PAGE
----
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Broad-based jobs growth signals stronger U.S. economy, but wages still lag

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  • JUDY WOODRUFF:

    For the first time since 2008, the jobless rate in this country has fallen below 6 percent. That fact was part of a jobs report out today that showed a better rebound in the labor market than had been expected even a month ago.

    Economics correspondent Paul Solman went to the heart of Boston's Financial District to discuss the numbers with economist Barry Bluestone.

    It's part of Paul's ongoing reporting Making Sense of financial news.

  • PAUL SOLMAN:

    So we're in Boston's Financial District, and today's job report is really good news to the economy at long last.

  • BARRY BLUESTONE, Northeastern University:

    Absolutely. We had almost a quarter of a million jobs created in September alone. We have more jobs coming for the last 12 months. As a result, we have no longer the kind of jobless recovery we had in years past. That's real good news.

  • PAUL SOLMAN:

    And financial services, for example, 81,000 jobs, I read this morning, were added just last month.

  • BARRY BLUESTONE:

    Well, as a matter of fact, we had growth in almost all sectors, information services, health care, education, construction. Manufacturing's been growing over the last year, so it's been a broad-based growth in jobs, and now we have got the numbers to show us that we're on our way back to a stronger and stronger economy.

  • PAUL SOLMAN:

    And are the regional pockets better in one place than in another?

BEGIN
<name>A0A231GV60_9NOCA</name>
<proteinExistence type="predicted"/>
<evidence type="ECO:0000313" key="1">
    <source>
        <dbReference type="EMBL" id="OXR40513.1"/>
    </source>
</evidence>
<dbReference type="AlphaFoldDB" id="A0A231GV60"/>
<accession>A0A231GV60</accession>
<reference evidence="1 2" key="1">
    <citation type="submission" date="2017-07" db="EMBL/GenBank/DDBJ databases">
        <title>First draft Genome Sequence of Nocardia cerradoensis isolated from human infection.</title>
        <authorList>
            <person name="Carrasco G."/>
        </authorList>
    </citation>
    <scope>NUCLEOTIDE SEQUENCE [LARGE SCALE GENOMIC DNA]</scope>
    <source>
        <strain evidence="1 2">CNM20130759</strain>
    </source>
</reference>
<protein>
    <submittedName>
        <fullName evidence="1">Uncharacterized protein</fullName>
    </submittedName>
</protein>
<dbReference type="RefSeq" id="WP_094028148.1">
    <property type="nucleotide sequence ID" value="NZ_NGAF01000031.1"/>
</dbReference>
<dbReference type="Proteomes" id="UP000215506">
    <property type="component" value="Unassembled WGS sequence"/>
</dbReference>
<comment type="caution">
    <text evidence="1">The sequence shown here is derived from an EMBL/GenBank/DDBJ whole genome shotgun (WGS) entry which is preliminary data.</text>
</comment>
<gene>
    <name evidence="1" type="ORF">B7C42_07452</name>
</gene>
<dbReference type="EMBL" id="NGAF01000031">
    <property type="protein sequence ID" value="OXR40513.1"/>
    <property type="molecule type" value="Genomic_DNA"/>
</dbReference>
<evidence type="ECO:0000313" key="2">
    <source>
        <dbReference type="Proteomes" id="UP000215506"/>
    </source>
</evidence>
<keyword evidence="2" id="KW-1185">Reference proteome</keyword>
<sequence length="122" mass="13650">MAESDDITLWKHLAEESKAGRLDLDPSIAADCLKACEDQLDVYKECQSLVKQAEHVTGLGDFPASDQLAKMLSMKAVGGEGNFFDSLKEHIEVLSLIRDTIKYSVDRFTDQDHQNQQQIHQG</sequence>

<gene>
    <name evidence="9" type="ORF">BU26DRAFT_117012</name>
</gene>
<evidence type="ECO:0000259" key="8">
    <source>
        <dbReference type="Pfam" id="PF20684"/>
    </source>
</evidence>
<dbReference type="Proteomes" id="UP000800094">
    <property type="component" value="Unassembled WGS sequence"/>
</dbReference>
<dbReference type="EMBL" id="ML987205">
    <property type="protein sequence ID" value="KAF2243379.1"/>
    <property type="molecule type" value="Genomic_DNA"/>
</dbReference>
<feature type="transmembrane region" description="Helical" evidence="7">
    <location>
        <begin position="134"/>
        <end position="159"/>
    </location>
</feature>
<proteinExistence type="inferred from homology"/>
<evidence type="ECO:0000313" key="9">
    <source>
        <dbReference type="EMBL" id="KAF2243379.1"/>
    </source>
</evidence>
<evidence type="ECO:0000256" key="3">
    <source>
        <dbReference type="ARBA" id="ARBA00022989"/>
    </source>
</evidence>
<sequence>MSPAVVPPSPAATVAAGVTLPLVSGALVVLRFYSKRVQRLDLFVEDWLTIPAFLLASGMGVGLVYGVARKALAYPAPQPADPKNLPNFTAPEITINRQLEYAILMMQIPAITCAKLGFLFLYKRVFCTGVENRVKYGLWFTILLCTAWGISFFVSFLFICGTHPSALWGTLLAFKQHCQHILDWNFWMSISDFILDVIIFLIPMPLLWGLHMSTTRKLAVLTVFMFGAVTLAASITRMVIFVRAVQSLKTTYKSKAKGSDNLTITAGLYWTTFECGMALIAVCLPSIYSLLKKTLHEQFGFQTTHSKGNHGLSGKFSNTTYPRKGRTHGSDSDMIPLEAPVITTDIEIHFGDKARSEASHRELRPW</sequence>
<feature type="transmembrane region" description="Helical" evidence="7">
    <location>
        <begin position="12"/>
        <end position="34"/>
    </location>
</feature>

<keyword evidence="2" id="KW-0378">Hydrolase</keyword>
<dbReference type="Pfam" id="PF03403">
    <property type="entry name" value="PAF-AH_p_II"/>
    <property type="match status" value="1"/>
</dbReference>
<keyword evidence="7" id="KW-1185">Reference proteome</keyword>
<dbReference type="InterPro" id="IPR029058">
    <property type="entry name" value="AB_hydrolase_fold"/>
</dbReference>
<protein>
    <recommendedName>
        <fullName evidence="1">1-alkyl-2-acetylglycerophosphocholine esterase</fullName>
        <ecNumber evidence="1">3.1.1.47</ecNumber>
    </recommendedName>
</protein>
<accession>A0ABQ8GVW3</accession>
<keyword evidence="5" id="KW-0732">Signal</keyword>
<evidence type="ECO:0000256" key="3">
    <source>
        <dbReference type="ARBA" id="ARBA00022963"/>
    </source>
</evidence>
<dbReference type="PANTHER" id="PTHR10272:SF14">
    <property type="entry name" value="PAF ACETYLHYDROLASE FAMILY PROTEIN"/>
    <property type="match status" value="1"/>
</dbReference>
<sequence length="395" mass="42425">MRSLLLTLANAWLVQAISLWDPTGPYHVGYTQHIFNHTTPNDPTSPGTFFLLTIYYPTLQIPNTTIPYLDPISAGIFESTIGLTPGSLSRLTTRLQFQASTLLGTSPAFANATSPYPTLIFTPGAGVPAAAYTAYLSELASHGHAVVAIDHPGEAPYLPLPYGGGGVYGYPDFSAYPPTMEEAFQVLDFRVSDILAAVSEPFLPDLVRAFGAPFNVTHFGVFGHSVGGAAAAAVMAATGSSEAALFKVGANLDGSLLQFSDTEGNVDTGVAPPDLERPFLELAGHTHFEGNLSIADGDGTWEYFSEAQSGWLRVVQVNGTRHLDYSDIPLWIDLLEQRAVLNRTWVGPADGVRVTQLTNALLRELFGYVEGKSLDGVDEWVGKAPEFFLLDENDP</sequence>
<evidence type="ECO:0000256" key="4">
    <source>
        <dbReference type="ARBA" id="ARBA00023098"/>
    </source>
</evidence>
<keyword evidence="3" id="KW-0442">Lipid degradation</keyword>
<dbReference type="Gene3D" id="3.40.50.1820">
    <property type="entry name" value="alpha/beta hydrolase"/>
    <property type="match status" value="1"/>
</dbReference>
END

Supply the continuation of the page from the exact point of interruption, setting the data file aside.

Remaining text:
• BARRY BLUESTONE:

    Yes. Well, we have much lower unemployment rates in some areas. New Hampshire is under 4 percent. We still have areas of the Midwest that is over 7 and 8 percent. But those are down from 10, 12, 13 percent in some of those areas. So that's real improvement.

  • PAUL SOLMAN:

    But in my experience with economists, there's always, on the other hand. Not this time?

  • BARRY BLUESTONE:

    No, there is a but here. And that is, while jobs are up, wages haven't risen at all.

    Now, in some sectors, wages are rising. They're up in information services. They're up in financial activities. But in other sectors they aren't keeping up with inflation, in manufacturing, in restaurants, the hospitality industry, in the health care sector.

  • PAUL SOLMAN:

    But you're talking about wages on an annualized basis based on this past month's numbers, and it's just one month, right, so how significant can it be?

  • BARRY BLUESTONE:

    One month doesn't tell us very much. We have to have many more months of data.

    The fact is, is that over the last five years, wages haven't been rising for most workers in America.

  • PAUL SOLMAN:

    But despite your reservations about wages, these are better numbers today than you expected, right?

  • BARRY BLUESTONE:

    Indeed, these are very good numbers. Almost a quarter million jobs in a single month, more than 200,000 a month for the last 12 months, that's really good.

    It's brought our unemployment rate down below 6 percent. And if we could keep that pace up, we could get down to 5.5, 5.4, 5.3, real, true, full employment within the next year.

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